China has pledged to contribute a total of $41 billion to the NDB, which will give it the largest voting rights, at 39.5 percent.
In June, during the first-ever BRICS Parliamentary Forum held in Moscow, Zhang Dejiang, the Chairman of the Standing Committee of China’s National People’s Congress (NPC), said that the BRICS should move toward a single trade and economic market, in addition to creating and promoting projects and tools for global economy control.
“We must strive for moving towards the creation of a single market in trade and economic cooperation, the creation of a multi-level mechanism of currency agreements, new infrastructure projects and strengthening cooperation on the basis of the people’s support. The key tools here include the BRICS Bank and the BRICS reserve currencies pool,” said Dejiang.
Alexsey Pushkov, the head of Russia’s State Duma Foreign Relations Committee, said during the forum that the combined gross domestic product (GDP) of the BRICS group will exceed that of the Group of Seven (G7) member states in the next two to three years.
In addition to the new bank and reserve currency pool, Russia has recently proposed an alternate to the SWIFT global interbank payment system for the BRICS group in a move which would further ramp up de-dollarization efforts and threaten the U.S. dollar’s global hegemony.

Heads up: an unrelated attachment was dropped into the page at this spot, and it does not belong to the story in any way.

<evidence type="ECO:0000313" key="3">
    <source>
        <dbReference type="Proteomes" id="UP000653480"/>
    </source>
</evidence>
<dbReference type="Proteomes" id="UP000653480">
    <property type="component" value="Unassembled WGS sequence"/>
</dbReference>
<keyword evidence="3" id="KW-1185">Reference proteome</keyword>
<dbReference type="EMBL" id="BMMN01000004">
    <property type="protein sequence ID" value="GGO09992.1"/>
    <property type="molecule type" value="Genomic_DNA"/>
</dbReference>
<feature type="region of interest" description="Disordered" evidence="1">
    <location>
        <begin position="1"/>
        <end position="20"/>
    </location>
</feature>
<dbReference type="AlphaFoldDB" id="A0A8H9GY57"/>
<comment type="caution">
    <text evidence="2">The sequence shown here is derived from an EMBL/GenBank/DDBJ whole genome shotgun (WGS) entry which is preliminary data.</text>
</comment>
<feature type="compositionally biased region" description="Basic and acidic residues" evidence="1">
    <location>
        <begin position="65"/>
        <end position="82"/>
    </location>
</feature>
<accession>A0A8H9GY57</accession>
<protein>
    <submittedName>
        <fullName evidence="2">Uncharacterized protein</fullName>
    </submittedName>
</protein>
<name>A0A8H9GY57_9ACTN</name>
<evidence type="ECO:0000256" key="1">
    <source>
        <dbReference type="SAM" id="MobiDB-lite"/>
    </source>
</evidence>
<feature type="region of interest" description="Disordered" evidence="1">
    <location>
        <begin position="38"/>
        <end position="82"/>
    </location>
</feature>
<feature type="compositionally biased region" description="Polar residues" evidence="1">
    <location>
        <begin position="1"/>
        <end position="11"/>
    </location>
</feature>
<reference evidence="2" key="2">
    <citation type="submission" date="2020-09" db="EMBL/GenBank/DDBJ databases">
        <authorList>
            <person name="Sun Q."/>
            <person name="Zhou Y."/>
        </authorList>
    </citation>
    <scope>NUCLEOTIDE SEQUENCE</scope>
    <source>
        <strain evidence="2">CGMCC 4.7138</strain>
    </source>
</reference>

A rating agency for the BRICS group is also being discussed at an expert level, as an alternative to the western dominated ‘big three’ rating agencies.
The AIIB will complement not only the NDB, but China’s broader regional infrastructure plan, known as “One Belt, One Road” initiative, or the New Silk Road project, which aims to increase connectivity by building infrastructure such as a network of railways, highways, oil and gas pipelines, power grids, internet networks, maritime, and other infrastructure links across Asia, Europe, the Middle East, Africa, and even as far as South America.
“This proposal was designed to meet Asia’s infrastructure development and promote Asia’s connectivity and also deepen regional cooperation for the sake of development,” Chinese President Xi Jinping said during the signing ceremony.
China’s Finance Minister Lou Jiwei said last week that he was confident that the AIIB will start operating by the end of the year.
Established in 2014, the AIIB, China’s alternative and potential rival to the Asian Development Bank (ADB) and the western-led International Monetary Fund (IMF) and World Bank is aimed to finance much-needed Asian infrastructure projects such as construction of roads, railways, and airports. The bank’s headquarters will be located in Beijing and English will be its working language.
The AIIB has 57 countries as its founding members from five continents, Asia, Oceania, Europe, Latin America and Africa.
The BRICS group was established in 2010, when South Africa joined Brazil, Russia, India, and China in what was previously known as BRIC. The BRICS group represents 42 percent of the world’s population and roughly 20 percent of the world’s economy based on GDP, and 30 percent of the world’s GDP based on PPP. Total trade between the countries is $6.14 trillion, or nearly 17 percent of the world’s total.